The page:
The Business Rusch: Publishers (Surviving the Transition Part 2)
The Business Rusch: Publishers
(Surviving The Transition Part Two)
Kristine Kathryn Rusch
For the past two weeks, I’ve geared this blog toward established writers, writers who have been in the business for ten or twenty years or more, and have made a living from their writing during this time. My first post in this mini-series, “Writing Like It’s 1999,” got a lot of attention, with more hits than any other post I’ve ever written. That post showed established writers who’ve been busy with contracts, deadlines, and other details of their writing careers that the publishing business has changed dramatically in the past few years.
Last week’s post, “Surviving The Transition,” got fewer readers, which is too bad. Because so many writers read the scary post and either dismissed it or decided it didn’t mean anything to them at the moment. They would pull a Scarlett O’Hara and deal with it tomorrow.
Well, anyone who deals with a change this massive “tomorrow,” is bound to make some serious mistakes, mistakes that will hurt the writer in the long run.
The point of last week’s post was this: writers have time to learn this new world. Established writers should take the time before signing new contract addendums (which are showering us like rose petals at an expensive wedding), before committing their backlist to an estributor or to their agent, and before deciding how to independently publish their work—or even if they should.
If you haven’t read that post, please do, if for no other reason than I’m using some terminology in this post that I defined in that one. Now that you’ve looked up the terms, let’s move on.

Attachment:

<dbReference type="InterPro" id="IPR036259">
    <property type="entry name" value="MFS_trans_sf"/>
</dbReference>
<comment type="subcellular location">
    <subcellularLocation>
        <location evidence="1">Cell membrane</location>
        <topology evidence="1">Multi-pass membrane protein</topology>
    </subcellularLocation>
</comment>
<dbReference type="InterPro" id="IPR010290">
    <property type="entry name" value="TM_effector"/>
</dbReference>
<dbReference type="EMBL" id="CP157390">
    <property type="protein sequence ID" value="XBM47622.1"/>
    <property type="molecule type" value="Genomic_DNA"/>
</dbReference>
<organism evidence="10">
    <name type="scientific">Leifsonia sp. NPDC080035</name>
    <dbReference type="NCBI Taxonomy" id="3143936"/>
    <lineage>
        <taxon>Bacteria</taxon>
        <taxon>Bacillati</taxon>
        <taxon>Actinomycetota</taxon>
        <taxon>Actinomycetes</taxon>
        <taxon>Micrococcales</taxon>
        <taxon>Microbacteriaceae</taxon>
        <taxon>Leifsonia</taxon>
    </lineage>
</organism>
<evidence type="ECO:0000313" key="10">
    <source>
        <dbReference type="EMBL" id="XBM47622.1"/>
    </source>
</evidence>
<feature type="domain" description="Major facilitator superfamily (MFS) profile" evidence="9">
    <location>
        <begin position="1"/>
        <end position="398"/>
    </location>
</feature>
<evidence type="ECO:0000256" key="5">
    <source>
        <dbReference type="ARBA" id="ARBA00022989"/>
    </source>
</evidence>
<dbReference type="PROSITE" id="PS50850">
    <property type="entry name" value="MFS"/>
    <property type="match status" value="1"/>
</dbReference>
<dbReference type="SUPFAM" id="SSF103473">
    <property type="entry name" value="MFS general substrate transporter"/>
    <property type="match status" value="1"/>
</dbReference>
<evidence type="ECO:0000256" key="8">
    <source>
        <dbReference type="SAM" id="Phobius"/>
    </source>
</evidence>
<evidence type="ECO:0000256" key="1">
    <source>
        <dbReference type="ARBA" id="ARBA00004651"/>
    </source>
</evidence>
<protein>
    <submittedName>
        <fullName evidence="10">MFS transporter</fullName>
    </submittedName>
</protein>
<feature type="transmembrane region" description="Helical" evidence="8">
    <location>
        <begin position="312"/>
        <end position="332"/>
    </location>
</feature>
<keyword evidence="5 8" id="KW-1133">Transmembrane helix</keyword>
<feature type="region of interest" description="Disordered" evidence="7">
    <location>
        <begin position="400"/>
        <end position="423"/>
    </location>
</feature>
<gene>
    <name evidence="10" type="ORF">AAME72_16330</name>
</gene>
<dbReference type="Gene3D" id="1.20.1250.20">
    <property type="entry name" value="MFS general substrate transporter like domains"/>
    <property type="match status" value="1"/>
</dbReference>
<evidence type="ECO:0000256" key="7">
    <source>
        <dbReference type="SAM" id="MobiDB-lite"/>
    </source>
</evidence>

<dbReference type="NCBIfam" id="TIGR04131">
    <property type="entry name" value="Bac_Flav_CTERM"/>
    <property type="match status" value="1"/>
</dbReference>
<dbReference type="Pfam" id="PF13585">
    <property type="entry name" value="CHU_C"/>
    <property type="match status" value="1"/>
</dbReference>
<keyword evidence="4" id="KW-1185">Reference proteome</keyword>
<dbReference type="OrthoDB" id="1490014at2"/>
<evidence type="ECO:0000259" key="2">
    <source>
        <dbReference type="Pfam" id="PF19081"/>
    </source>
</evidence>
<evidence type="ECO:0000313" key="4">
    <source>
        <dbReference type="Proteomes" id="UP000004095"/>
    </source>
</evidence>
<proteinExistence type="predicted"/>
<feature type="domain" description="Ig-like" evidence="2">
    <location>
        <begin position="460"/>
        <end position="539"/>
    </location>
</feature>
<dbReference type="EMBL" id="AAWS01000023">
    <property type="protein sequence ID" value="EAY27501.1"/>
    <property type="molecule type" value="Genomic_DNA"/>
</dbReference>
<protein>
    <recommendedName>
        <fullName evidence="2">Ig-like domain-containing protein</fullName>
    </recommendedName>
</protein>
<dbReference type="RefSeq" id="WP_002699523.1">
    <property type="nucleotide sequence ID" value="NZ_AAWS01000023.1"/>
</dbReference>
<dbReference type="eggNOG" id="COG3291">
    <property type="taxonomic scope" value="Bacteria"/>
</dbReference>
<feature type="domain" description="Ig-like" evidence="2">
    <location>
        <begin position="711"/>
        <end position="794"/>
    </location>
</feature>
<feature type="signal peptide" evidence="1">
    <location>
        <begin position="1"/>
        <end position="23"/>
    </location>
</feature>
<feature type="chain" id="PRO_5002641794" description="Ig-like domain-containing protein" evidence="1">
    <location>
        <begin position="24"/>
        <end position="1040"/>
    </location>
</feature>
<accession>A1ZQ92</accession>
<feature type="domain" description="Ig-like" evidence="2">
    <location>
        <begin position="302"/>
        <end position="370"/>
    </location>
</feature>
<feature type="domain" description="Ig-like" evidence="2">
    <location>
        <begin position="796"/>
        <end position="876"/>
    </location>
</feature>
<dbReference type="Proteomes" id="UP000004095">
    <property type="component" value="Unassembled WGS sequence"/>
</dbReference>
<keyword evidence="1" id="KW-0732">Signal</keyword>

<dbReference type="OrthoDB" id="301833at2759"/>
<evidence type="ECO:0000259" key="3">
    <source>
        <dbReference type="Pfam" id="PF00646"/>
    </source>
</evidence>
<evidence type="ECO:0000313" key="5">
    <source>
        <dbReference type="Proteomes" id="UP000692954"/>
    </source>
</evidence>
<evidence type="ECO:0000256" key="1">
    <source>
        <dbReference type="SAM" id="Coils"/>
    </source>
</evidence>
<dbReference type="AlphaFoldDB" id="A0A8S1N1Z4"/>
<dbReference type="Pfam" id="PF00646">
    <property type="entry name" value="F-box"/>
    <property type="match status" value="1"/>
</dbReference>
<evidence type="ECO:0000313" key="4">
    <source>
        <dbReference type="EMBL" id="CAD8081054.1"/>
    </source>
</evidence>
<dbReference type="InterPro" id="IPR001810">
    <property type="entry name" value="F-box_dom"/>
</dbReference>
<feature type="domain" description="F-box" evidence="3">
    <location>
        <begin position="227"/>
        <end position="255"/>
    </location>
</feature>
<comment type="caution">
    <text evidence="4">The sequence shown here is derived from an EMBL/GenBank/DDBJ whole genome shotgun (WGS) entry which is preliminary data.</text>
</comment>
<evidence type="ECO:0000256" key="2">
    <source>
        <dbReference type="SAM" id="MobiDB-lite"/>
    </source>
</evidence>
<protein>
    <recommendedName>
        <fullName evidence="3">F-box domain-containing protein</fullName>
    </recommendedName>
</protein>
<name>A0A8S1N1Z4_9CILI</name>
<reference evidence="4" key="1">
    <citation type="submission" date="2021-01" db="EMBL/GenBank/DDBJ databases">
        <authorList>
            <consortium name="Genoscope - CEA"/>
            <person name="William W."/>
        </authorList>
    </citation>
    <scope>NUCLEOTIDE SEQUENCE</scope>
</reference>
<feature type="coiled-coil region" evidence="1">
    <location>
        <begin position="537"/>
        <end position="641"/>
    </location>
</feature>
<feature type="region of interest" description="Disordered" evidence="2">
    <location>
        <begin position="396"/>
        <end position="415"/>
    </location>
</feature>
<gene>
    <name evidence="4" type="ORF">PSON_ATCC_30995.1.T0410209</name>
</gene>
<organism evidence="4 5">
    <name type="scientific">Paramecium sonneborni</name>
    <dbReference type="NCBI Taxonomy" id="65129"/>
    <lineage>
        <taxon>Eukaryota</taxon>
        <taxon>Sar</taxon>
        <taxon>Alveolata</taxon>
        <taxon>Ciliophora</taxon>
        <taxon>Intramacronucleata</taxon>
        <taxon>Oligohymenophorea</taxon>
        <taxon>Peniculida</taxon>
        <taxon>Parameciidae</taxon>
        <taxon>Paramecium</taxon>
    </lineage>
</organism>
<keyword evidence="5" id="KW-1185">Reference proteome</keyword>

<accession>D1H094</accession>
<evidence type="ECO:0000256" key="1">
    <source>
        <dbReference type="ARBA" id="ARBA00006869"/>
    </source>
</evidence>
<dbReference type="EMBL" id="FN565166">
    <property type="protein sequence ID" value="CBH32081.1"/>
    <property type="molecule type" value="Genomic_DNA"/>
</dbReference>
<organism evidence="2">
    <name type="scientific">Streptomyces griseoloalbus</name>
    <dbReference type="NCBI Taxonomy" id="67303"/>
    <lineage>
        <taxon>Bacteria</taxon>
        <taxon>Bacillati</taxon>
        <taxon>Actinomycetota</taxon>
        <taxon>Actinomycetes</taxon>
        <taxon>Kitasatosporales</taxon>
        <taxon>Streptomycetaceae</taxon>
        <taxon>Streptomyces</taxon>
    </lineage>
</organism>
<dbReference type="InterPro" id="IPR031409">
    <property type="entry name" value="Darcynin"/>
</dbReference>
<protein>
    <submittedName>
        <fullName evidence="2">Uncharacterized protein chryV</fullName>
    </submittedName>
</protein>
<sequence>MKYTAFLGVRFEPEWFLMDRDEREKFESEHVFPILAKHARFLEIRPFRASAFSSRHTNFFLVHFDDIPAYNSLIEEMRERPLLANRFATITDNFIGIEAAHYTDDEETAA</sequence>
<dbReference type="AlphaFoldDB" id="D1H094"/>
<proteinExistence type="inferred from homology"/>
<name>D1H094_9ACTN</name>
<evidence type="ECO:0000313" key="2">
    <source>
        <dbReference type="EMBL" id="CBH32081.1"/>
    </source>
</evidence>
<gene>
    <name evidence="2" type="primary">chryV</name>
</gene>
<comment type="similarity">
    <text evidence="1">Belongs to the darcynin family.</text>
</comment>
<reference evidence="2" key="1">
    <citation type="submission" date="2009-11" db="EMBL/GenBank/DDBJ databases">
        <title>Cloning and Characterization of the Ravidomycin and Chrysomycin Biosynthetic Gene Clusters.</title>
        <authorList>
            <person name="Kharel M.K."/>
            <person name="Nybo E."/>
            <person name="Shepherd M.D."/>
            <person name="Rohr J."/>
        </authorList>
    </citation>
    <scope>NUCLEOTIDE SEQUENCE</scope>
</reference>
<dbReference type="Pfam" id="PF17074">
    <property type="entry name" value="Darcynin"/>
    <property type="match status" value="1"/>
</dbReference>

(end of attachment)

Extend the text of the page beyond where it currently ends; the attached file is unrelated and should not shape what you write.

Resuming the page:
Before we go too far, however, let me say two things about this week’s post. First, I’ll be discussing contracts here, terms that might mean nothing to most of you, but are essential for those of you who will negotiate your contracts in the next year. I’d suggest that if you’re in the position to renegotiate, you bookmark this post. If you’re not an established writer or you’re just learning about publishing, take this post as one more peek behind the curtain of the industry. You will have to know this stuff.
Second, please realize that I am not a lawyer. I am not giving legal advice here. I am stating my opinion throughout and, as usual, my opinion is strong. But it’s my opinion, and what I say may not be right for you.
Last week, I told you to take time to consider anything new that comes your way. Most established writers have a lot of time. Established writers have existing book contracts, relationships with editors and publishers (often of long-standing), and an agent or two or three.
Eventually, the established writer will fulfill her current contract, and then must decide what she’s going to do next. Many established writers aren’t cut out for publishing their own work. Many would benefit from hiring a flat fee service to put their backlist into e-books, but we’ll deal with that in future posts (just like we have in past posts).
However, many established writers are happy with their current publishers. Some established writers have never had a work go out of print or orphaned. A few haven’t had any problems with traditional publishing at all, and see no reason to abandon a system that has worked for them for decades.
Personally, I think established writers whose traditional publishers are doing a good job for them would be silly to abandon that route for a route the writer might not be suited for. The established writer can use short stories or collections or unpublished works under a pen name to try the indie publishing route. (And please note, by indie publishing I do not mean electronic publishing; I also include print publishing in that.)
However, I stand by my earlier post. Publishing has changed—and changed dramatically—in the past two years.
So what’s a traditionally published, established writer to do in this changing world? How can she protect her livelihood if she doesn’t want to venture on her own or abandon her publisher? What if she’s a bestseller, perhaps, who is benefiting from the publisher’s promotion, ability to get tens of thousands of books into airports and other non-book venues all at the same time? Should this writer ignore the changes?